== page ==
The swim is also a bit of a blur. I remember seeing someone backstroking in the midst of the mob kicking and flailing around the first turn and thinking it was weird (I found out later, after asking around, that it is a technique that is highly unnecessary if you're just an average age group athlete not vying for a podium spot designed to help you make a clean turn -- back stroke just past the buoy, then flip over onto your stomach facing the correct direction). I remember seeing a lone white swim cap far, far below me on the ocean floor, and wishing there were some fish around to look at (so weird, the things that cross my mind during a race!). I remember when I passed my first male competitor, and the rush I felt. And I remember elbowing some All World girl as hard as I could because she and her other All World friends had intentionally created a V-shaped line up in the water, to prevent people from passing them. Yeah, I was mad. It made me feel better when I beat them out of the water. Otherwise, my memory of the swim fades into "go, go, go, go, keep up the pace, keep up the pace..." My arms and lungs felt the burn but I swam hard because I knew it's my strong area and I wouldn't need my arms for the rest of the race. By my count after the race, I came out of the water 17th in my division of 56. I was happy.

T1 went smoothly -- I doused myself in sunscreen and ran my bike up to the mount line, which was placed cruelly on a short but steep hill. Volunteers were helping athletes get balanced on their bikes and then pushing them to get enough momentum going so as not to just tip over. I felt the push, pedaled hard, and off I went. A big thank you to everyone who volunteers, as I probably would have ended up on the ground without you!

The first part of the course is an 8-mile total down and back in the opposite direction as most of the ride. I was getting passed quite a lot during this portion, and I couldn't decide if I should be disappointed in how slow I was biking (that all these people were faster than me on the bike) or extremely happy about how fast I swam (that all of these people were slower than me on the swim). I tried to choose happy but was a little frustrated.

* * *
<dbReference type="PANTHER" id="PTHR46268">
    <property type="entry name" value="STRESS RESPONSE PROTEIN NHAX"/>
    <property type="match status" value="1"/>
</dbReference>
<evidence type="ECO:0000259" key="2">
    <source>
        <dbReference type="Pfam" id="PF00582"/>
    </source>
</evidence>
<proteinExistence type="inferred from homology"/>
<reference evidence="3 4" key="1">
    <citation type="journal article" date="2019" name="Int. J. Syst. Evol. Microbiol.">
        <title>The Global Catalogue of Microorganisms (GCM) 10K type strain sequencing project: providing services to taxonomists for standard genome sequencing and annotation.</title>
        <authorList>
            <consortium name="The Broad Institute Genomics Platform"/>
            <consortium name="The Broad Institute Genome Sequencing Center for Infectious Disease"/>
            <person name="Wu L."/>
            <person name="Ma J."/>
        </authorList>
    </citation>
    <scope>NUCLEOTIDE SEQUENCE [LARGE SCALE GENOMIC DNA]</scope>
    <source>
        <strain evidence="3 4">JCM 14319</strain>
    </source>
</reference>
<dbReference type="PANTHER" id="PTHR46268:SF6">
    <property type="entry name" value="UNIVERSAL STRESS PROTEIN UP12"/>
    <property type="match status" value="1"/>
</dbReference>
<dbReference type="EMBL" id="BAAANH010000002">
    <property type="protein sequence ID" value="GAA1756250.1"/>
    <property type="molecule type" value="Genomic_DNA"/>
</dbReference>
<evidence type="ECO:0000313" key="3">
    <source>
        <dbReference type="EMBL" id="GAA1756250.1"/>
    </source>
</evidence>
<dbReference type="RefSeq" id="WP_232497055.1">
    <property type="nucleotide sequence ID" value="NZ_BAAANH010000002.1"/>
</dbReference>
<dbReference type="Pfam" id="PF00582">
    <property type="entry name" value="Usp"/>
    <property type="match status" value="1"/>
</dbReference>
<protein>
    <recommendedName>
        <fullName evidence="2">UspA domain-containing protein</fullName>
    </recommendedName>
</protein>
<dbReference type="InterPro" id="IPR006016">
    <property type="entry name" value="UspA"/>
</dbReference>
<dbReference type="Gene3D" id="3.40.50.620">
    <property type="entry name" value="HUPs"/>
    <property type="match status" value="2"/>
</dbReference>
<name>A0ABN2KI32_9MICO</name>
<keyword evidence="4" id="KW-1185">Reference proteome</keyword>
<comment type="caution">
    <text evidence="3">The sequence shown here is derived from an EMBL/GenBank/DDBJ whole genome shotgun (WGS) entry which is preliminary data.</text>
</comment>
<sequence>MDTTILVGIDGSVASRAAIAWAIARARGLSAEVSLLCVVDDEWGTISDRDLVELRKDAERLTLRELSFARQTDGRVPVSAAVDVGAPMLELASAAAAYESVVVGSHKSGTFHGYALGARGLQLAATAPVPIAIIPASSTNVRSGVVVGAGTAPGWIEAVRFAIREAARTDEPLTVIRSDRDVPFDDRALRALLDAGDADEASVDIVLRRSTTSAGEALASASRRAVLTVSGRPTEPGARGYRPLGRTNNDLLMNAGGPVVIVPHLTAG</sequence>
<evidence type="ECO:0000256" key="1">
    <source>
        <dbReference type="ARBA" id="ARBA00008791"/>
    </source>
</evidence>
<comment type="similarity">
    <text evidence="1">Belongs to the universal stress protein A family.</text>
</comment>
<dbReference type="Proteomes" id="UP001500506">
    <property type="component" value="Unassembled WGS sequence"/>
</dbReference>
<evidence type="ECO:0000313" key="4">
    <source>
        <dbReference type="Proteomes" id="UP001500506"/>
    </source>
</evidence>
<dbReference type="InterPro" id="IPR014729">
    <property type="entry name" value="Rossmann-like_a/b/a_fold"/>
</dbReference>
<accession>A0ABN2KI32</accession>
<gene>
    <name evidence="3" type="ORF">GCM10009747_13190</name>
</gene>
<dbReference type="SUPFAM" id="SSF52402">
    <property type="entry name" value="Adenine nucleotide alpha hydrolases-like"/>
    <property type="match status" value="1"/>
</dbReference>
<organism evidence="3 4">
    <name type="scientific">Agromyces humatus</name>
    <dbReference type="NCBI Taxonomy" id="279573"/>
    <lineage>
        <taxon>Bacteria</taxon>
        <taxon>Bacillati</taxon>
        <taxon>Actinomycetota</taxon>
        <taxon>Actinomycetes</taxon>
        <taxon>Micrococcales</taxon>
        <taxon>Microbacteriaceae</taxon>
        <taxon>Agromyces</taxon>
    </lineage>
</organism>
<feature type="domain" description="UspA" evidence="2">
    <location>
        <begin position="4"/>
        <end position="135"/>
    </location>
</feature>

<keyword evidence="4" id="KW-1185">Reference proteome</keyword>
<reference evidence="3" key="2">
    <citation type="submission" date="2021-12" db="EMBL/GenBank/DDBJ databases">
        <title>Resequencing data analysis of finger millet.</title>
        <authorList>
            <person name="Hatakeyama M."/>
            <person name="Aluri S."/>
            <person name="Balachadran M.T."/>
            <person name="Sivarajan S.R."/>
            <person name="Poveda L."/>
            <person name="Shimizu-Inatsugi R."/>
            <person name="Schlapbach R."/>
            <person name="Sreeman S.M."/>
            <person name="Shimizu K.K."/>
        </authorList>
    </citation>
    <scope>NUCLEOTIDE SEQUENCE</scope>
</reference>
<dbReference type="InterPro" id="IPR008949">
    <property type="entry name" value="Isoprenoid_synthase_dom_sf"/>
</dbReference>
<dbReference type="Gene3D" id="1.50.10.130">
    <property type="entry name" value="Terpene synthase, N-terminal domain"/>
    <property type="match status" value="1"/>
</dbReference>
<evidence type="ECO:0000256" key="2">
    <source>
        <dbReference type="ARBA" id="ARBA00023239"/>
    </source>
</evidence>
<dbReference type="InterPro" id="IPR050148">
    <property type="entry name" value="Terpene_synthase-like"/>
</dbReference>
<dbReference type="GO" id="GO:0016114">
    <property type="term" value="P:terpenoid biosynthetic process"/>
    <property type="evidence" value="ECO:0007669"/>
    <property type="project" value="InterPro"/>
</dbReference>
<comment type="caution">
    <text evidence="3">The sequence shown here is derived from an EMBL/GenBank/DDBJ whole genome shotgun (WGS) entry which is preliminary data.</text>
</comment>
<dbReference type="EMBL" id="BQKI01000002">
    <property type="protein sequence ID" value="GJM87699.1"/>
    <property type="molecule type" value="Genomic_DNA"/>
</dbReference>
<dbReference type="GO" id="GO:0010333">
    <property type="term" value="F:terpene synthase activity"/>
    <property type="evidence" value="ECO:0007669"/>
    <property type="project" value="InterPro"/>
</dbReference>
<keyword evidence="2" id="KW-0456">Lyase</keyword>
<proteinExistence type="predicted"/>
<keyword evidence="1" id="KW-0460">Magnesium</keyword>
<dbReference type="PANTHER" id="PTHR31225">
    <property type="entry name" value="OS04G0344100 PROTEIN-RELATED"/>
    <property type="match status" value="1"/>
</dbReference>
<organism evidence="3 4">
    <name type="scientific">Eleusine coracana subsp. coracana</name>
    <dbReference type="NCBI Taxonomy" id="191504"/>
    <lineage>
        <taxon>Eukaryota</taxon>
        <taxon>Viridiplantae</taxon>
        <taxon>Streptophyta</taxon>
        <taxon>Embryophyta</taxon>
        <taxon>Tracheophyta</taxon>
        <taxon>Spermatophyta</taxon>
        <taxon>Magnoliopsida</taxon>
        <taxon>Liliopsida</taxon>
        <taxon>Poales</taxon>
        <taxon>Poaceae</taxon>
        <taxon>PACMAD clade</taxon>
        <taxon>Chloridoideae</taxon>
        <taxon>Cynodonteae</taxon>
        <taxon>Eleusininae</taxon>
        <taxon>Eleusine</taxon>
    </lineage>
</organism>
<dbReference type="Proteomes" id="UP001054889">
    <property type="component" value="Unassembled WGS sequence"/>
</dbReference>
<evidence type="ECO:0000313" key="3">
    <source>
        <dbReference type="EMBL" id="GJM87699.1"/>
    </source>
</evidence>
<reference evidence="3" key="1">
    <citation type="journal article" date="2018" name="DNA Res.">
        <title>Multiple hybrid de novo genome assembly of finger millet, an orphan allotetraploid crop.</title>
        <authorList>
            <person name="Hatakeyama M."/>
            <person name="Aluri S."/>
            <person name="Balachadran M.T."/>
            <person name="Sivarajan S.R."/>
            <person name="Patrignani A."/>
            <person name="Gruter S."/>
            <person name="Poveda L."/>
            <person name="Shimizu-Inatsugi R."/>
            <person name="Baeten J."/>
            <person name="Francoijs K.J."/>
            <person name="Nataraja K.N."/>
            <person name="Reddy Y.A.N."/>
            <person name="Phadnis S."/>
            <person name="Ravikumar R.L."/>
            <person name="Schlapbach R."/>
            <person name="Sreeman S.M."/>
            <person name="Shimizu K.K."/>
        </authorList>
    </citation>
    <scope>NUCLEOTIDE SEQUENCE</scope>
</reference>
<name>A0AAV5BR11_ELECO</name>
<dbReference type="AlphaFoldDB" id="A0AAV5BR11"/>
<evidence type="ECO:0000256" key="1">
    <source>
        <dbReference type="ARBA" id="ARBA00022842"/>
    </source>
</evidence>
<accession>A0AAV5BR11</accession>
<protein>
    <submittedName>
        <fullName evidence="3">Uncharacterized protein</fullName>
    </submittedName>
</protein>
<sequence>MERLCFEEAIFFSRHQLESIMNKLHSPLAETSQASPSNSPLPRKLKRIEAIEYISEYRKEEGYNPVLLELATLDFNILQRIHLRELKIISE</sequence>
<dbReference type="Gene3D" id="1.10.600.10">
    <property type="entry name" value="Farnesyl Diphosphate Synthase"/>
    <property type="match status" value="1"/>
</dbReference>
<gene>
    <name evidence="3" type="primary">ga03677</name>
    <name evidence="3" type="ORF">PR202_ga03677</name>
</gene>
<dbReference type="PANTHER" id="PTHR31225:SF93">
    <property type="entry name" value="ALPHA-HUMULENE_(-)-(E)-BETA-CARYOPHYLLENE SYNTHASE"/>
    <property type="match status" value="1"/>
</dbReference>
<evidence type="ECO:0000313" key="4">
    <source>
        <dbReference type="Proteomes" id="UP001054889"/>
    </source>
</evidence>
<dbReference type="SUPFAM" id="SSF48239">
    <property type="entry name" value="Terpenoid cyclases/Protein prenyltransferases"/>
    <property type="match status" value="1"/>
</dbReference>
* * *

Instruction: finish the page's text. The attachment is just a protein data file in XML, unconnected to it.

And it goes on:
As we completed the out and back and headed up toward Hawi, things settled in. I was feeling good -- none of the nausea or dizziness that has haunted my previous bike starts. I attribute this to fueling more before the swim. I stopped getting passed which made me feel better, too. For quite a while there, it seemed like everyone was riding at nearly identical pace, which very little movement in the order of riders. The wind was manageable, for which I was incredibly grateful.

The rest of the ride up to Hawi was uneventful except for one unfortunate fellow who seemed have completely missed all discussion about passing rules, as he blissfully rode out of line to the left, in the passing lane, with no intention of passing whatsoever. He was slow, but I was unwilling to take the risk of getting a penalty for going triple-wide to get around him so I tried yell as politely and quietly as I could, "excuse me! Passing on the left!.... excuse me, I need to pass.... sir, you're in the passing lane..." until I realized I was running out of breath and patience and just screamed "get the fuck out of the way!!!" which sure enough, did the trick.

Mile 25 ish
As we reached The Hill, the 7-mile uphill stretch into Hawi, I was incredibly grateful for my intimate familiarity with the course. All of those hideously painful rides through that area were suddenly worth it as I watched athlete and after athlete struggle to choose a gear, as I sailed past them in my perfectly rehearsed gear routine. Right around this time I also started looking for Sean coming downhill the other direction, figuring the timing would be about right. I started feeling nauseous about 2 miles from the turnaround, but didn't realize it was because I was riding looking sideways for Sean until it was too late. Luckily at the halfway point my landlord, Don, and former neighbor, Evelyn, were waiting for us with signs, cheers, and encouragement, which perked me up at least temporarily.